About the Looms

It’s a weaving site, and I will show off my looms if I want to!
Buried downstairs (really, buried under a mountain of other stuff) is my big loom. 40″ weaving width, eight harnesses. It’s a monster. Used to be a production loom. My parents found a weaver who was retiring in their town, who needed to sell off most of her looms. I fell in love with it, and they bought it for me as a birthday gift. It’s beautiful and I love it, and I have not been able to use it for nine years. It’s just too big for me to open up. I’m now planning to sell it and use the money to buy a Saori loom.

My little lap loom is a Zati Seven Stick Journey Loom, which is patiently helping me learn tapestry weaving. It’s simple, it’s comfy, it has its own interesting spiritual traditions (which I mostly ignore), and it’s extremely portable. I can, even with a project on it, take it apart, slip it into its quiver-like bag, sling it on my back, and go somewhere else to weave.

I have a Schacht Cricket rigid heddle loom that I’m using for Saori projects. It’s only 15″, but it’s working well for me.

I built myself a copper pipe tapestry frame from the plans here.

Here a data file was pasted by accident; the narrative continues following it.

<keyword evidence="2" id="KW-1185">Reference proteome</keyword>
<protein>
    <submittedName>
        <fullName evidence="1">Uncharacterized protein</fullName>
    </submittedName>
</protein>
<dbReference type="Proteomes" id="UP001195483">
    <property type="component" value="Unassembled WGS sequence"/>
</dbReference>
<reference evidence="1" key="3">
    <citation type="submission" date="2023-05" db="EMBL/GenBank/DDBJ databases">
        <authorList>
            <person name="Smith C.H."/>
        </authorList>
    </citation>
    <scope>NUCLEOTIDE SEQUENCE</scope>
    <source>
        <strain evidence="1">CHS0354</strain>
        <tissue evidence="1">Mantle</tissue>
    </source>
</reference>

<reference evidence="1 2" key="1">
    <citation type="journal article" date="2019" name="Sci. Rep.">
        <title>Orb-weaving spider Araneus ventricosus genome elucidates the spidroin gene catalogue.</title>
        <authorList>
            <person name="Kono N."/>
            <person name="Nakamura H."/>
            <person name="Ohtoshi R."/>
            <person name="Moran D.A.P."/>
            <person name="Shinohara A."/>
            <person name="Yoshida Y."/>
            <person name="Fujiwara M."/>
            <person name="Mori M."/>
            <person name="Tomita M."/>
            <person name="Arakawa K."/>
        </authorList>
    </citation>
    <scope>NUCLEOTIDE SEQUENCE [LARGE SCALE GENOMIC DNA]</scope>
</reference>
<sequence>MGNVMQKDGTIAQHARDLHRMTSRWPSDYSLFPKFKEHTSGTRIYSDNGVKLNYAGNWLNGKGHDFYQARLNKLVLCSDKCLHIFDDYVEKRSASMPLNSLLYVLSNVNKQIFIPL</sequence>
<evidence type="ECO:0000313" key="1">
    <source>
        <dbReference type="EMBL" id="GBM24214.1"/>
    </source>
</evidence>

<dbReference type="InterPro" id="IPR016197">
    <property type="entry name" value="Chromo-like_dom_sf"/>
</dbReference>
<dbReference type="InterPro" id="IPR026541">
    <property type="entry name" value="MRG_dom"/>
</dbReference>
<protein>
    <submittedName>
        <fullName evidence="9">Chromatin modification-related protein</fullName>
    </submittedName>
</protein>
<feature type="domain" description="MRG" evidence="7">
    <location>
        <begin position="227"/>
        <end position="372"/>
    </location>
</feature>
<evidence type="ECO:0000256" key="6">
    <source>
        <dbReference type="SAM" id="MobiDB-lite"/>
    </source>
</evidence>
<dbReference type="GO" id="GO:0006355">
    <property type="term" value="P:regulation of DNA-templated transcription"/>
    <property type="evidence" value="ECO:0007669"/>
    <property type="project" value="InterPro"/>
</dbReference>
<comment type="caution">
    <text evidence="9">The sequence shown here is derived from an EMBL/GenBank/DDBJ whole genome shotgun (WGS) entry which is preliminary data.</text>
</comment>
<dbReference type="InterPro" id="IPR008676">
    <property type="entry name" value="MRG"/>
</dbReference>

Cards. I have a small set of cards for weaving, picked up when I was desperate for something to weave on. One of the early things my now-fiancee and I did together was I taught her to use them.

Looms in progress:

I had wanted to build my own wooden looms, including triangle looms, a warp-weighted loom, and a story loom (a large, free-standing version of my journey loom, which multiple people can work on at once). Turns out my woodworking skills are worse than I thought, so that’s been shelved for now.

I want to buy a Saori loom with the money from the sale of the big loom. Probably the portable version. They’re smaller, more versatile, far easier to warp (you can actually take the harnesses off the loom and set them on a table for warping), intentionally accessible for the physically disabled (which I’m not, but could easily be someday), and have all kinds of really fucking cool features.


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